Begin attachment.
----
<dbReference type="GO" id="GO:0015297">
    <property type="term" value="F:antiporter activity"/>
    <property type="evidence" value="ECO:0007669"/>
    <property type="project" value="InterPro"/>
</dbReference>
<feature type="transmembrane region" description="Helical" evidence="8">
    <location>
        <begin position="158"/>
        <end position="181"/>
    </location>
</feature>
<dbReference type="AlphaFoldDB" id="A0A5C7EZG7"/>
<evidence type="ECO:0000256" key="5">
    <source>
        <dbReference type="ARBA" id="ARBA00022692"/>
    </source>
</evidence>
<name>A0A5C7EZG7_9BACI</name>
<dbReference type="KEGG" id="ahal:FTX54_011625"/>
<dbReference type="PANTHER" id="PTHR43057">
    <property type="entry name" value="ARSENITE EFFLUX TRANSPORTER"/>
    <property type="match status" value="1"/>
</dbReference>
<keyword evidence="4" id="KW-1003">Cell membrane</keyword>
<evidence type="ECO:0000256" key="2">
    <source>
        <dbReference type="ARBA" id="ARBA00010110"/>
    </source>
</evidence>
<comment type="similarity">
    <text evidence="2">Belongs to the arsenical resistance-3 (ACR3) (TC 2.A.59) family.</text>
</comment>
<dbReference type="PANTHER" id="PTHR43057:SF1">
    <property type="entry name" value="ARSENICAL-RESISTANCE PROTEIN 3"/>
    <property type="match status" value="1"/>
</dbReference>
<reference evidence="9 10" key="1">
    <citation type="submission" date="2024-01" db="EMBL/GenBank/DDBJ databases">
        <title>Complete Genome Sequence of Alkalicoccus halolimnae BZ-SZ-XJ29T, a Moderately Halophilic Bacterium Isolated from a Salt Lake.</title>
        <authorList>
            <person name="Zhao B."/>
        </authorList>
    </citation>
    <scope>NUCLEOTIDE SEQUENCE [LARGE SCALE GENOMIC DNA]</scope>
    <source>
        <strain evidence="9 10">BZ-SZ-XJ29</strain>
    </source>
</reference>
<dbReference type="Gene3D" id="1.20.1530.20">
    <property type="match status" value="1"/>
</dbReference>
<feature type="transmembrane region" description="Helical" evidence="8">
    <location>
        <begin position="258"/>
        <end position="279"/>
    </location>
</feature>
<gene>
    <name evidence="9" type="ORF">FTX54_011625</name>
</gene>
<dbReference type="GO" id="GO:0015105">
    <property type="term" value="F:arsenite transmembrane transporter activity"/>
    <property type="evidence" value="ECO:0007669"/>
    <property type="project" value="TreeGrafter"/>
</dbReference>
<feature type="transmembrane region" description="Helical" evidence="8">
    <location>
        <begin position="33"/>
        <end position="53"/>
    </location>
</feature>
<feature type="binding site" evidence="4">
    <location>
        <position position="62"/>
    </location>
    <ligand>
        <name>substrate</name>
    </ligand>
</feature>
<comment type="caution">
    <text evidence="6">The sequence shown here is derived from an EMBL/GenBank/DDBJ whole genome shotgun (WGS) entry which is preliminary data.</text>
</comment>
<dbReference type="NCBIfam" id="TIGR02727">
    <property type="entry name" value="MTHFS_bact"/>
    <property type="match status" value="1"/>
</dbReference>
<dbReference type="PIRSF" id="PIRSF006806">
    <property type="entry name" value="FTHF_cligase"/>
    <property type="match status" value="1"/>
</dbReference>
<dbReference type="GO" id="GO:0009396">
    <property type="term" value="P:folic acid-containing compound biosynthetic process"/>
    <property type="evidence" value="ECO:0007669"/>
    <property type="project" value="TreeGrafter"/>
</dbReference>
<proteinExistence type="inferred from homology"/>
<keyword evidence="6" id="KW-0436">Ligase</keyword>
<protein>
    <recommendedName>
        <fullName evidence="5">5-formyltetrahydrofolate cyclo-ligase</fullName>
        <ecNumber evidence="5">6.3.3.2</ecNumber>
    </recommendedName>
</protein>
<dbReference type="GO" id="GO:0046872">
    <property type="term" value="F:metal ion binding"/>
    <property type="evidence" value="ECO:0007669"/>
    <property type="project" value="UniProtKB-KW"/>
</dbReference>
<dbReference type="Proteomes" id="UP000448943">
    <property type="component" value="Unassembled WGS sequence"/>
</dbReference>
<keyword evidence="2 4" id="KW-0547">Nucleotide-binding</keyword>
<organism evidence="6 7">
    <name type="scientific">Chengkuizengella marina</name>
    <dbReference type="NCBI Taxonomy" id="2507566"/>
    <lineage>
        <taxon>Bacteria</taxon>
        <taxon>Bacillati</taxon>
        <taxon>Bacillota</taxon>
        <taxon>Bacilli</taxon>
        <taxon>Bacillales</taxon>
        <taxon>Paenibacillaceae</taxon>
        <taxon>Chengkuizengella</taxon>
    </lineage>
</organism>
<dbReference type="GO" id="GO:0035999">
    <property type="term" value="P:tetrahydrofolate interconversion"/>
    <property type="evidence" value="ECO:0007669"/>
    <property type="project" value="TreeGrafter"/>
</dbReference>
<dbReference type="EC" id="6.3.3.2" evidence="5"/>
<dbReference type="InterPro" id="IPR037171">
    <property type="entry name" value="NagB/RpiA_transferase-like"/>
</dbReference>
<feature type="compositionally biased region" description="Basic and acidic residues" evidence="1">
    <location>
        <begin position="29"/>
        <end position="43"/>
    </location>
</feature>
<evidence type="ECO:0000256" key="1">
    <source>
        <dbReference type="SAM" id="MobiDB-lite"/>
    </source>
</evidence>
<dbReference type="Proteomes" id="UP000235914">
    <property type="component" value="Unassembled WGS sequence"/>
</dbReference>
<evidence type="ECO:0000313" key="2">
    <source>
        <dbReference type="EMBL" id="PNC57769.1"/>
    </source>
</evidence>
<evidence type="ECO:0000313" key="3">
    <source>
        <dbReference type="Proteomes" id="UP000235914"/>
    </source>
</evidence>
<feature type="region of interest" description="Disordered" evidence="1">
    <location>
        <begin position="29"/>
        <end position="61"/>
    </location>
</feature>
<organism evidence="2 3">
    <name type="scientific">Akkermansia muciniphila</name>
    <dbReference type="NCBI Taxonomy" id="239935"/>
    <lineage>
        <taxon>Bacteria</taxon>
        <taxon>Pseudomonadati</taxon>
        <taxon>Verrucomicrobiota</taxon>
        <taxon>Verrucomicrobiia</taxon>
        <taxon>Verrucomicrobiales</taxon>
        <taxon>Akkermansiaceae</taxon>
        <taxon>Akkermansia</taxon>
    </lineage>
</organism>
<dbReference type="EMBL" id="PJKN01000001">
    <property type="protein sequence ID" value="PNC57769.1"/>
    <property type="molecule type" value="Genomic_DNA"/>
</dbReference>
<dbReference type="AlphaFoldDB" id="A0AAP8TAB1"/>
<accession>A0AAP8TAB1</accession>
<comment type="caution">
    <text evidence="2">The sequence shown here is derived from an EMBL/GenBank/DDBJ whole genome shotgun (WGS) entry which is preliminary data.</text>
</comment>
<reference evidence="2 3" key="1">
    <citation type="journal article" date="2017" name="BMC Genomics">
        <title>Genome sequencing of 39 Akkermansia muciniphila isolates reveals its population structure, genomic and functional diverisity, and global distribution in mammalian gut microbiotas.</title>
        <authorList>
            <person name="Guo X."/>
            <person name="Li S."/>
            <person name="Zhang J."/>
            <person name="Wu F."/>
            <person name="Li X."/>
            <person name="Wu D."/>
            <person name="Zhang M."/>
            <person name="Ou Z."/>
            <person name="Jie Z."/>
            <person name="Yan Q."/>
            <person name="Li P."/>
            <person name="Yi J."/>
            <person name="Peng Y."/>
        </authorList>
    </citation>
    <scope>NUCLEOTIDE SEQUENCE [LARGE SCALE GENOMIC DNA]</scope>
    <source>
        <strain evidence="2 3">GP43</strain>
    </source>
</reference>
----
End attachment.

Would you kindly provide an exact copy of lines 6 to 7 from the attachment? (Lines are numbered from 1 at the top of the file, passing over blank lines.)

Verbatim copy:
<feature type="transmembrane region" description="Helical" evidence="8">
    <location>